Reframing Organizations: Artistry, Choice, and Leadership
Lee G. Bolman
In this fifth edition of the bestselling text in organizational theory and behavior, Bolman and Deal’s update includes coverage of pressing issues such as globalization, changing workforce, multi-cultural and virtual workforces and communication, and sustainability. A full instructor support package is available including an instructor’s guide, summary tip sheets for each chapter, hot links to videos & extra resources, mini-assessments for each of the frames, and podcast Q&As with Bolman & Deal.
organization must find a design that works for its circumstances. Consider the contrasting structures of two highly successful organizations: McDonald’s and Harvard University. M C D O N A L D ’ S A N D H A R VA R D : A STRUCTURAL ODD COUPLE McDonald’s, the company that made the Big Mac a household word, has been enormously successful. For forty years after its founding in the 1950s, the company was an unstoppable growth engine that came to 60 c03.indd 60 Reframing Organizations 6/30/08
see the agency problem as a pervasive feature of cooperative activity. The relationship between a team and individual members, or between a boss and a subordinate, is like that between principal and agent. If members of a team share rewards equally, for example, there is an incentive for “free riders” to let someone else do most of the work. Principals face a perennial problem of keeping agents in line and on task. Structure and Restructuring c04.indd 77 77 6/30/08 12:57:55 PM STRUCTURAL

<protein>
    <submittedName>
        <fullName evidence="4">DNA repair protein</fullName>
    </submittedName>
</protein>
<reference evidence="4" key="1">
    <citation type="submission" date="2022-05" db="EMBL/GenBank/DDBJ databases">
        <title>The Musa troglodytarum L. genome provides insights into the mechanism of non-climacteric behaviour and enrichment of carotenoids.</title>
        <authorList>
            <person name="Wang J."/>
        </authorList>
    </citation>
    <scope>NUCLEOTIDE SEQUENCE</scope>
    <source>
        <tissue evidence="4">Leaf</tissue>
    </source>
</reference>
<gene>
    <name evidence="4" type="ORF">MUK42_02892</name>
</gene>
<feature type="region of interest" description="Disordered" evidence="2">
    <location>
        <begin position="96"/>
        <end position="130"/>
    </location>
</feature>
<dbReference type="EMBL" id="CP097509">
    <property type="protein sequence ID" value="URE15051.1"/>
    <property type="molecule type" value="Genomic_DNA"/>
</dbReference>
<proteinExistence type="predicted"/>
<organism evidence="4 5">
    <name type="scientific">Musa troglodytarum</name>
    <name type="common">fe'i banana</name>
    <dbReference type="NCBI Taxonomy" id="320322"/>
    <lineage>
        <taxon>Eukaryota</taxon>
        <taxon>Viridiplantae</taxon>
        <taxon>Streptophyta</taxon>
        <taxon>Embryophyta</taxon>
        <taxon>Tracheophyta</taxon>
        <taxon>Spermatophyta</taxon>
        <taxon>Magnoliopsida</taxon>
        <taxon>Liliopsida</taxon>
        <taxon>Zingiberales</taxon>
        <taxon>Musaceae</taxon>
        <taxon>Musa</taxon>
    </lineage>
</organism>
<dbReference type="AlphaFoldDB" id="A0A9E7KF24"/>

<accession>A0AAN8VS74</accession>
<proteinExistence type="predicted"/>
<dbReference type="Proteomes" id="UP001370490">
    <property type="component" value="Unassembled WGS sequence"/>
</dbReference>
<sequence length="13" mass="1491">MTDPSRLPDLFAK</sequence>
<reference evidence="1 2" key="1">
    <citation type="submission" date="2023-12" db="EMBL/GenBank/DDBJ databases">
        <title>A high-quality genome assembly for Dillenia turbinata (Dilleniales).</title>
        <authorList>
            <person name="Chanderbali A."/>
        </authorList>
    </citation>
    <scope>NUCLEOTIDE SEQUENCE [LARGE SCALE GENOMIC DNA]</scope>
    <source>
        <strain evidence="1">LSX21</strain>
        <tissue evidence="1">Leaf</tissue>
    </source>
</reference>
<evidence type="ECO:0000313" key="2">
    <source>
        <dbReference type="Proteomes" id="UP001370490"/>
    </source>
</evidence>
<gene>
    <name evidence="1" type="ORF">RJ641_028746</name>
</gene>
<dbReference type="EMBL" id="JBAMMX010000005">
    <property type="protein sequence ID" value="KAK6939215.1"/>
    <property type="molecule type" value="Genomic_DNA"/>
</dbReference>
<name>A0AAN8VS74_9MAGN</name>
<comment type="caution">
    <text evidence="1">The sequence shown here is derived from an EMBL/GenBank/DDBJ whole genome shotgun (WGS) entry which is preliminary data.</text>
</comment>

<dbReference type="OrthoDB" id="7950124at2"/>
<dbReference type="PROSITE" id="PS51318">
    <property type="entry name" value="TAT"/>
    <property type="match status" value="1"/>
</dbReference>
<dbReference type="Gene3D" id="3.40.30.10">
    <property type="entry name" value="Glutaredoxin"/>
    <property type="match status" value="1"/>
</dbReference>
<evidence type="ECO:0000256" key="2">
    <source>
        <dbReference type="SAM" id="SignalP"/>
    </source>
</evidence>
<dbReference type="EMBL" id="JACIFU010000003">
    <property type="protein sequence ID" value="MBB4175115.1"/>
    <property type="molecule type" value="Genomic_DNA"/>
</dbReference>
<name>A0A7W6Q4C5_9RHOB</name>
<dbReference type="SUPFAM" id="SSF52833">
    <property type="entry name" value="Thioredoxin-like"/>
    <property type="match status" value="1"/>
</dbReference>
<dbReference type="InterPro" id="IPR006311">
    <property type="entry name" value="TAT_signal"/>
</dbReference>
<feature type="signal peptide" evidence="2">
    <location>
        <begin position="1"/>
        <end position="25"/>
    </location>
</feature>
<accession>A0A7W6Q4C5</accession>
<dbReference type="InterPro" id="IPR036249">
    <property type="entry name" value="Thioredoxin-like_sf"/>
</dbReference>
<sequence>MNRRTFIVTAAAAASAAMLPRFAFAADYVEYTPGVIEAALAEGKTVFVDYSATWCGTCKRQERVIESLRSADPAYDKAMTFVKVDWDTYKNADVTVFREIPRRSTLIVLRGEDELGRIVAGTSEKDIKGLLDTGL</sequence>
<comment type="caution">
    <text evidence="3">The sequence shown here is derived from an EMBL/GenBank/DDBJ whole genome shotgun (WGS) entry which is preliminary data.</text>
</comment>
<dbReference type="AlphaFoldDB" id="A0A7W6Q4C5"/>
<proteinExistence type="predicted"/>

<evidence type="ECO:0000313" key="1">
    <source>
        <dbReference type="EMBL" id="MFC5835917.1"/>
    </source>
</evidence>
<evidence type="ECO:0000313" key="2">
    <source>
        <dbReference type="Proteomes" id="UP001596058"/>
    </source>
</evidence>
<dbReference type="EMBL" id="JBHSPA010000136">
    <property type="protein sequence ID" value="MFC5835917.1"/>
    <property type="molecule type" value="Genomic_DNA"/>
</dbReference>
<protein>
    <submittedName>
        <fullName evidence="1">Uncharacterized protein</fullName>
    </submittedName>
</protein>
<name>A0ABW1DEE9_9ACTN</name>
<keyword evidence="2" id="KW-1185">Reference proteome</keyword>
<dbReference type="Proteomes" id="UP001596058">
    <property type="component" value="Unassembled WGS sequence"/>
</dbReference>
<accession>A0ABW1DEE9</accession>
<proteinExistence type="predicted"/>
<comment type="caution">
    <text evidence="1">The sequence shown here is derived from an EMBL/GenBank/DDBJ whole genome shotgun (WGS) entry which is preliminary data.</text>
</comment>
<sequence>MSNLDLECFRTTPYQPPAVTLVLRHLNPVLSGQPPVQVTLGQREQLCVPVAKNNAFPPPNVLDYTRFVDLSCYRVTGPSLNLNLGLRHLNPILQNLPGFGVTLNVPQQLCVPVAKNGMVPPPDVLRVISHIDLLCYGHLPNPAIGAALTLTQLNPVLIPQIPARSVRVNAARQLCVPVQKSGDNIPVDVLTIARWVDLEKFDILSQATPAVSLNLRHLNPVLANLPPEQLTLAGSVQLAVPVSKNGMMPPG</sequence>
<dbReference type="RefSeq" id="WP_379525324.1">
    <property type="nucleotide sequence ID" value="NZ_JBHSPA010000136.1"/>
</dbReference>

of financial assets. In this view, human resources are subjective, soft, and suspect in comparison to hard financial numbers. GETTING IT RIGHT Despite such barriers, many organizations get it right. Their practices are not perfect, but they’re good enough. The organization benefits from a talented, motivated, loyal, and free-spirited workforce. Employees in turn are more productive, innovative, and willing to go out of their way to get the job done. They are less likely to make costly blunders
they are at work. But people bring patterns of behavior to the workplace that have roots in early life. These patterns do not change quickly or easily on the job. Thompson (1967) and others have argued that the socializing effects of family and society shape people to mesh with the workplace. Schools, for example, teach students to be punctual, complete assignments on time, and follow rules. But schools are not always fully successful, and future employees are shaped initially by family, a
assertiveness), agreeableness (getting along with others), conscientiousness (a tendency to be orderly, planful, and hard-working), neuroticism (difficulty in controlling negative feelings), and openness to experience (preference for creativity and new experience). For popular use, though, the Big 5 has its disadvantages. Compared with the Myers-Briggs, it conveys stronger value judgments; it is hard to argue that being disagreeable and neurotic are desirable leadership qualities. Moreover, some